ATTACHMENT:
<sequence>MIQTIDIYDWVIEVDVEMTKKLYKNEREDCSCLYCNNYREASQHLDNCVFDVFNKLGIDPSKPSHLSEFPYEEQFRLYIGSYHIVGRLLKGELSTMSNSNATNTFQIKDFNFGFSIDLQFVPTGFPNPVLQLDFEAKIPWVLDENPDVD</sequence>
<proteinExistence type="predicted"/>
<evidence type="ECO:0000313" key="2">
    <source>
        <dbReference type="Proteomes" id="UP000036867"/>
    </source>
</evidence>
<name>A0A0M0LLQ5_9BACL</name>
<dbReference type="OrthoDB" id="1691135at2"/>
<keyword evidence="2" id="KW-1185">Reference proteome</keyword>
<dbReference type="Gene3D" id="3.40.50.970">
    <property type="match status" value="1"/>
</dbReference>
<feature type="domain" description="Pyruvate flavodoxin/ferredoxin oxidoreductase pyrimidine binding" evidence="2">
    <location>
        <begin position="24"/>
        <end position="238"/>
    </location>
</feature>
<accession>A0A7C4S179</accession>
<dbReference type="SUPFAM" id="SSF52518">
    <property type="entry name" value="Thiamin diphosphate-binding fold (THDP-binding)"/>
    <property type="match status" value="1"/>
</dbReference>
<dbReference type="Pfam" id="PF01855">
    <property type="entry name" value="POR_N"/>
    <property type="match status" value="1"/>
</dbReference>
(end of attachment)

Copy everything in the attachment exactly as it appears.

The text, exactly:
<sequence>MIQTIDIYDWVIEVDVEMTKKLYKNEREDCSCLYCNNYREASQHLDNCVFDVFNKLGIDPSKPSHLSEFPYEEQFRLYIGSYHIVGRLLKGELSTMSNSNATNTFQIKDFNFGFSIDLQFVPTGFPNPVLQLDFEAKIPWVLDENPDVD</sequence>
<proteinExistence type="predicted"/>
<evidence type="ECO:0000313" key="2">
    <source>
        <dbReference type="Proteomes" id="UP000036867"/>
    </source>
</evidence>
<name>A0A0M0LLQ5_9BACL</name>
<dbReference type="OrthoDB" id="1691135at2"/>
<keyword evidence="2" id="KW-1185">Reference proteome</keyword>
<dbReference type="Gene3D" id="3.40.50.970">
    <property type="match status" value="1"/>
</dbReference>
<feature type="domain" description="Pyruvate flavodoxin/ferredoxin oxidoreductase pyrimidine binding" evidence="2">
    <location>
        <begin position="24"/>
        <end position="238"/>
    </location>
</feature>
<accession>A0A7C4S179</accession>
<dbReference type="SUPFAM" id="SSF52518">
    <property type="entry name" value="Thiamin diphosphate-binding fold (THDP-binding)"/>
    <property type="match status" value="1"/>
</dbReference>
<dbReference type="Pfam" id="PF01855">
    <property type="entry name" value="POR_N"/>
    <property type="match status" value="1"/>
</dbReference>